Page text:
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The paradoxical Korean mind
Publication Date : 15-01-2014
Most conservative leaders and mass media in South Korea say that Koreans live well but are not appreciative of it, and they live in a very serious security environment but are not aware of it. On the other hand, most progressive leaders and mass media claim that a majority of people are not well-off because the wealth disparity is wider than ever and that South Koreans live in a serious security environment because the past conservative governments failed to ameliorate the situation.
These perceptional differences have been transformed into political creeds and have become the ideological foundations of the respective political parties and social organisations.
What does economic well-being mean to the Korean people? A majority of Koreans know that they are better off than people in developing countries and are wealthier than in any time in their history, but they are not so happy. According to an OECD survey (2012) the suicide rate in South Korea is highest among all OECD members.
Two factors can be responsible for their unhappiness. One is income disparity. But South Korea’s income disparity is lower than those of China, Japan, Russia and the United States. Koreans are not aware of this fact or do not care about it even if they know about it.
Another factor is relative deprivation. Koreans are more concerned about their relative poverty compared to other Koreans, not their absolute poverty, and become frustrated, particularly when they find that the wealth disparity is increasing. Paradoxically, people feel more unhappy when they find they are less well-off than others, particularly when they think that these others have amassed wealth unjustly, than when they are absolutely poor.
According to a recent survey, the middle class population has decreased and the lower class has increased, while the upper class has become richer. Under the circumstances, Koreans’ feeling of relative deprivation is bound to intensify. This is the reason why most Koreans do not appreciate economic well-being.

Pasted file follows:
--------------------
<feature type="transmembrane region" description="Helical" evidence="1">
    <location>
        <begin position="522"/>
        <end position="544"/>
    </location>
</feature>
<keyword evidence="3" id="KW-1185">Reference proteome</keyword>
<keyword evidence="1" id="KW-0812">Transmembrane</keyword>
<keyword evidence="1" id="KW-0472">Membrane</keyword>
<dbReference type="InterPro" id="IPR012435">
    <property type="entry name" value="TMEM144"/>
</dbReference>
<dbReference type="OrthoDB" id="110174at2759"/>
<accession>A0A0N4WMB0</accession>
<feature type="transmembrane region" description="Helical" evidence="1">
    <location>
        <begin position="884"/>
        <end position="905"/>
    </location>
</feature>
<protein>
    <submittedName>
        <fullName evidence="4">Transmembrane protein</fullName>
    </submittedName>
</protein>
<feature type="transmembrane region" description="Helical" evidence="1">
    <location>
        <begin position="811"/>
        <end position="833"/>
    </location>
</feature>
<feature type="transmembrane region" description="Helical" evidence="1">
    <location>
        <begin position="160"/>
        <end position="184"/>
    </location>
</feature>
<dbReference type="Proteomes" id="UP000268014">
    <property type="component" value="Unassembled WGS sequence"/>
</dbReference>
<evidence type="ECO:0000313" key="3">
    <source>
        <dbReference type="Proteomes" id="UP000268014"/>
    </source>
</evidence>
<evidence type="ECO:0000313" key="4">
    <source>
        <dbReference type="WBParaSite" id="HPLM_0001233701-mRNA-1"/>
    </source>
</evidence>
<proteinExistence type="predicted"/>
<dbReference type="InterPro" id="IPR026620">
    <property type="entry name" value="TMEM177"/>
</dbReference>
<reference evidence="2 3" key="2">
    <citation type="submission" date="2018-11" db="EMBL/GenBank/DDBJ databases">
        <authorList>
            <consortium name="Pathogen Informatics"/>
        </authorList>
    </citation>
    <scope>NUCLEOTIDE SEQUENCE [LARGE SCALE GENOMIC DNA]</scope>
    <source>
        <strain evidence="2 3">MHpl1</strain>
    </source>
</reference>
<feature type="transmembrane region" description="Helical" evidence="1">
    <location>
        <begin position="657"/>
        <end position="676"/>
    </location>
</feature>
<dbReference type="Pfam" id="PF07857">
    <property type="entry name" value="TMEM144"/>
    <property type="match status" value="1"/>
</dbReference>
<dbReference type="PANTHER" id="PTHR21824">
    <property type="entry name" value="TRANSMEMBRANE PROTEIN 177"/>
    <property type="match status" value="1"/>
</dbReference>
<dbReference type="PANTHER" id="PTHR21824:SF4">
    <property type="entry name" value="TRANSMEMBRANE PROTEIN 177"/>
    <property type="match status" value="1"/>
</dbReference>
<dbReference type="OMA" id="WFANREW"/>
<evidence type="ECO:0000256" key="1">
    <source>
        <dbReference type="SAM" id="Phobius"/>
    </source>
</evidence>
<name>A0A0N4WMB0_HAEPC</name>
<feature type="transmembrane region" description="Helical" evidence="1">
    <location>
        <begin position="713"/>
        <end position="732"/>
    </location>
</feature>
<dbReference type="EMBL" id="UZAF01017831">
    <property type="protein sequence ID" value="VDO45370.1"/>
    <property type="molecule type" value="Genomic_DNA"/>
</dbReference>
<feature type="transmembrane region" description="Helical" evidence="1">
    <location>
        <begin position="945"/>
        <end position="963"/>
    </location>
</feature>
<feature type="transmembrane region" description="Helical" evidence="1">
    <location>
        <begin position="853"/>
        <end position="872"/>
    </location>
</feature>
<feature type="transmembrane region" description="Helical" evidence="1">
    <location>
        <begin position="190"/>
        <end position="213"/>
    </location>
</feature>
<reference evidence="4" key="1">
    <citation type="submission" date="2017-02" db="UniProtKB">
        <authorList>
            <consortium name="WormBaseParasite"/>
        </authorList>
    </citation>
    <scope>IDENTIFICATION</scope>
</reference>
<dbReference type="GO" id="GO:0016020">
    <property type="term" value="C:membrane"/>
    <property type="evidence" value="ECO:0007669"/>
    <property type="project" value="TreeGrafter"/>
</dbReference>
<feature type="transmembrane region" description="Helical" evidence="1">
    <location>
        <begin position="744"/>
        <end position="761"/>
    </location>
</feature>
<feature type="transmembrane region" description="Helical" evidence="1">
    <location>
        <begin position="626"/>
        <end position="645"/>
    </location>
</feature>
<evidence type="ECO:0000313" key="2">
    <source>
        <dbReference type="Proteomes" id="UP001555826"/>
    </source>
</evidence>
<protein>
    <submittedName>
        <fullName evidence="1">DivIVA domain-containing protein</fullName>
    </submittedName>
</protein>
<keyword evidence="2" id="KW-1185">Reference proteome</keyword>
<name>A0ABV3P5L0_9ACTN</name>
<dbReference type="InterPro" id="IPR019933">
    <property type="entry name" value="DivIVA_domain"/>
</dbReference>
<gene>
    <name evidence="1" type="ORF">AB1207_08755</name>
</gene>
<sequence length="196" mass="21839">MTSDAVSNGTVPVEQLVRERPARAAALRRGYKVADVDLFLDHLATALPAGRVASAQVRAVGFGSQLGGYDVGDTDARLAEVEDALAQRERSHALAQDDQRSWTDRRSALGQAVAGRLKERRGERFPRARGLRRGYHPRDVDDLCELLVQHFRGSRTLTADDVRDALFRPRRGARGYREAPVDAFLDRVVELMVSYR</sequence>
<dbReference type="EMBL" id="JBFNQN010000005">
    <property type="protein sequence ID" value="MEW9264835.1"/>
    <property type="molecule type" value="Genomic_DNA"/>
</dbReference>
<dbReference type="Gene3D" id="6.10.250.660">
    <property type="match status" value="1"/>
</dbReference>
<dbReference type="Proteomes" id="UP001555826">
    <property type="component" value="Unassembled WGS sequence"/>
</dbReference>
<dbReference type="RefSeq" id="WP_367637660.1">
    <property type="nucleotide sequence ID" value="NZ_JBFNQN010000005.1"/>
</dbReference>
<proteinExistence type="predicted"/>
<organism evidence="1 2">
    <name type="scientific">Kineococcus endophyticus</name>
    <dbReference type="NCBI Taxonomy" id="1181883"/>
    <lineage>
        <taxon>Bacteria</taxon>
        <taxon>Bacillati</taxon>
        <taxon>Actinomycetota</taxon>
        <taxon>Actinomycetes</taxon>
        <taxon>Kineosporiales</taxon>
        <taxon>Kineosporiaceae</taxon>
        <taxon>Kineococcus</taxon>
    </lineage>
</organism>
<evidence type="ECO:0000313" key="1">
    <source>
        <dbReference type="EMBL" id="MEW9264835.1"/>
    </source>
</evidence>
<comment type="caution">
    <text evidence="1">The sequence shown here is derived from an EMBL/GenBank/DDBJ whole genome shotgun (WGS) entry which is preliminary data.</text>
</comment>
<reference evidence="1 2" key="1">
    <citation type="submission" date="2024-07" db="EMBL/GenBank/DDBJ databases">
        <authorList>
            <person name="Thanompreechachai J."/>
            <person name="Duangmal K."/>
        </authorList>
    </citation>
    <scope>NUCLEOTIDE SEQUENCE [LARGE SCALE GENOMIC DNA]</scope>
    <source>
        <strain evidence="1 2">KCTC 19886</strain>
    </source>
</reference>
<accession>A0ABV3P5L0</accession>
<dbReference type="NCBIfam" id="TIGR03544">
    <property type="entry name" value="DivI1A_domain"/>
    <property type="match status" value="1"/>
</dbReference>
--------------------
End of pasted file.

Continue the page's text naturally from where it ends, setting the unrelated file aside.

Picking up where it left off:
South Koreans are aware of the security threat from North Korea but do not pay much attention to it. If an ordinary Korean is asked if North Korea will invade the South or collapse very soon, she will say “I don’t know”, “I have not thought about it” or “I have been too preoccupied with my personal life to think about it.” But she is sure that her life will go on as it has been.
Why does she have such an attitude? One explanation is that in the back of her mind, she has the belief that South Korea is militarily stronger than North Korea, and that the US military forces guarantee peace and security on the Korean Peninsula. Ordinary Koreans do not fear North Korea’s nuclear weapons because they trust the US’ extended deterrence.
Another explanation is that a majority of South Koreans, particularly those who did not experience the Korean War, think that although North Korea has made all kinds of provocations against the South during their lifetime, it has never launched a massive military attack. Therefore, there is no reason why people should be too worried about it.
Some people are also fed up with the “boy crying wolf” propagated by the past dictatorial governments. Conservatives, rejecting this cry-wolf theory, claim that the progressives have greatly contributed to the popular apathy toward the security threat.
In order to solve the happiness issue and the security apathy issue, both conservatives and progressives should consider the following:
First, on the security issue, the lower-class people tend to be conservative rather than progressive, but on the socioeconomic issues they are progressive. The upper-class people are conservative and the middle-class people are generally moderate on both issues. The conservative forces should feel relieved that a majority of lower-class people are strongly anti-communist and therefore they should be more sympathetic toward the social welfare programs demanded by the lower class.
Second, the threat from North Korea is the most serious national security issue. Unfortunately, the conservative and progressive forces have been using this security issue for their political gains. The former advocate a stick policy and the latter a carrot policy.
The North Korean leadership is a black box ― an unknown entity. Therefore, South Korea cannot have one single fixed policy; it should be prepared for all possible contingencies. The unification plan is just one of them. When you are uncertain about your enemy’s true intentions, the best policy is to do neither harm nor good. The principle of reciprocity should not be treated as the golden rule.
Internally, if the conservative and progressive forces try to use their North Korea strategies for domestic political purposes, they both will ruin their own country. Both can become either a new McCarthy or a new Chamberlain.
Park Sang-seek is a former rector of the Graduate Institute of Peace Studies, Kyung Hee University, and the author of “Globalized Korea and Localized Globe.” ― Ed.